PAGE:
Keynote lectures are plenary sessions which are scheduled for taking about 45 minutes + 10 minutes for questions.

Keynote Speakers List:

- Colin Atkinson, Mannheim University, Germany
Title: Search-Driven Software Engineering

- Dimitri Konstantas, University of Geneva, Switzerland
Title: User Defined Geo-Referenced Information Management

- Michael Papazoglou, University of Tilburg, The Netherlands
Title: What's in a service?

- Alexander Verbraeck, Delft University of Technology, The Netherlands
Title: Service-Oriented Modeling and Simulation: Applications in Traffic Management


Keynote Lecture 1
Search-Driven Software Engineering
  Colin Atkinson,
Mannheim University,

Brief Bio

Colin Atkinson holds the chair of Software Engineering at the University of Mannheim and is joint leader of its interdisciplinary Mobile Business research group. Before that he held a joint position as a professor at the University of Kaiserslautern and a project leader at the affiliated Fraunhofer Institute for Experimental Software Engineering . From 1991 until 1997 he was an Assistant Professor of Software Engineering at the University of Houston - Clear Lake. His research interests are focused on the use of advanced software engineering approaches, such as model driven development, service-oriented architectures and product line engineering, in the development of dependable computing systems. He received his Ph.D. and M.Sc. in computer science from Imperial College, London, in 1990 and 1985 respectively, and received his B.Sc . in Mathematical Physics from the University of Nottingham 1983.


Although the use of web services and component technologies is becoming widespread, and more software is freely accessible on the Internet than ever before, there has been little change in levels of software reuse. Most applications are still created by integrating in-house legacy software and self-developed modules, rather than by assembling third party components/services, despite the fact that in many development situations, perfectly suitable software components are available on the Internet. The main barrier to third party software reuse, whether it be of program modules, web services or more complex components, is still the overhead involved in finding software that is "fit for purpose". Most developers still feel that the "build" option is more cost effective that the "find" or "buy" option. However, this balance has started to change in the last few years with the advent of a new generation of code search engines. Not only do these engines index far more components than was possible before, but they make it much easier to find software that meet a particular need. They also make it possible to consider component reuse during early stages of development such as modelling and design. In this talk Colin Atkinson will introduce some of the key features of the latest generation of code search engines and will explain how software engineering practices can be enhanced by integrating code search into the development process.


Keynote Lecture 2
User Defined Geo-Referenced Information Management
  Dimitri Konstantas,
University of Geneva,

Brief Bio

Dimitri Konstantas is Prof. and Vice-Dean at the Faculty of Social and Economic Sciences of the University of Geneva (CH), department of Information Systems, heading the Advanced Systems Group (ASG). He was previously professor and Chair of the APS group at the University of Twente, assistant prof. at the University of Geneva and research collaborator at the Institute of Computer Science at FORTH (Crete, Greece). He has served as consultant to difference European companies, and acts as scientific expert for the European commission, the Dutch, Canadian and USA national research foundations, having also served as expert for the Greek, and Luxembourg governments. For the last 20 years, prof. Konstantas, is active in research in the areas of Object Oriented systems, agent technologies, Multimedia applications and e-commerce services, with numerous publications in international conferences, journals, books and book chapters and a long participation and leadership since 1985 in many European projects. Since 2002 his main research and work areas are mobile and wireless multimedia applications and services, including mobile health and location based services. Prof. Konstantas is member of the e-Mobility ETP, founding member of the ERCIM e-mobility WG, member of the Ericsson Think-Tank, as well as different scientific associations including IEEE and ACM.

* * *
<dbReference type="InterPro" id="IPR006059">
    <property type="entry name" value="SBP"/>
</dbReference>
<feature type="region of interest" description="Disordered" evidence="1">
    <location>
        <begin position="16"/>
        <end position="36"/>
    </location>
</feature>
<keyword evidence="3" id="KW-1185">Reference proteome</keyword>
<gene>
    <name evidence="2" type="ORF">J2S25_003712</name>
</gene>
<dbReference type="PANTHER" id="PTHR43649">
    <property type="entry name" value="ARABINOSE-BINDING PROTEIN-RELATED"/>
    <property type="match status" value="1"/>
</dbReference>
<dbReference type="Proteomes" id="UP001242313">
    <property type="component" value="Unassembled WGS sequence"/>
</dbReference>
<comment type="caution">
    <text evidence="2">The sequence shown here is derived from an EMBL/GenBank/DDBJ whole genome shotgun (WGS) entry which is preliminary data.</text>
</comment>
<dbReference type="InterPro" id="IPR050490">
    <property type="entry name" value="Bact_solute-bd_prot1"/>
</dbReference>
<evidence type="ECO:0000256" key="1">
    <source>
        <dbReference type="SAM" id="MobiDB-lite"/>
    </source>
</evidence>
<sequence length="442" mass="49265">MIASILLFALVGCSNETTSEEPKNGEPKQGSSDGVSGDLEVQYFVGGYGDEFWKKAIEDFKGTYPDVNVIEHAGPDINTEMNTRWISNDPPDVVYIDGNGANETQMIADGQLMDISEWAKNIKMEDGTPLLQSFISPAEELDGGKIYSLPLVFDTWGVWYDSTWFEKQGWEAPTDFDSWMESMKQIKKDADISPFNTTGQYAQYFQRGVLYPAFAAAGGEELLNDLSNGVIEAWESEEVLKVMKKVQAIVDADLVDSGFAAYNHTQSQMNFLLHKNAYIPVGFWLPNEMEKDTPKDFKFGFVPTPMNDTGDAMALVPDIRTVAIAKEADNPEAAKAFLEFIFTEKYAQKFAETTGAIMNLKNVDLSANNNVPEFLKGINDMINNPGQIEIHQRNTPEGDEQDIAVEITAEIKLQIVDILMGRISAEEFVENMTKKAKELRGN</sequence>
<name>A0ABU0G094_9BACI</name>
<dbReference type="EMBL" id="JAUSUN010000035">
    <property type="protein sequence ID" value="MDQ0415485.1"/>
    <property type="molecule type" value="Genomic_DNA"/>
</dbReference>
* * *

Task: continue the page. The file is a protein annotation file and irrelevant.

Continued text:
During the last few years mobile devices, like phones and PDAs, became a standard accessory for more than 80% of the population of industrialised countries. This expansion in use of mobile devices gave rise to the creation of a multitude of new services and applications, allowing users to access, exchange and create information of different forms (from text to video and audio). Recently geo-localisation hardware (that is GPS and Galileo receivers) started being integrated into mobile phones and PDAs, adding a new dimension to the abstract information of the cyberspace. With integrated geo-localization hardware, information can be physically located in a well defined location.This new spatial dimension of information, combined with the ability of the users to create and disseminate content, creates a new area for the development of collaborative spatially oriented services and applications. Users in the future will be able to create information linked to a spatial location and leave it there for other users to “read”, as it was done in the past with signs placed by trekkers in difficult paths. However with the new technological abilities of the users, these tags will no longer be physical but virtual, linked to a location and stored in the cyberspace. These /virtual tags/, as we call them, being the product of individuals will pose new challenges for the information consumers. Can this information be trusted? Is it still actual? What is the confidence we give the author of the information? What types of new information can we anticipate? what new services can we offer and what are the main challenges? This type of questions will eventually need to be addressed, if we the user defined spatial information is to be of any real use to the information consumers.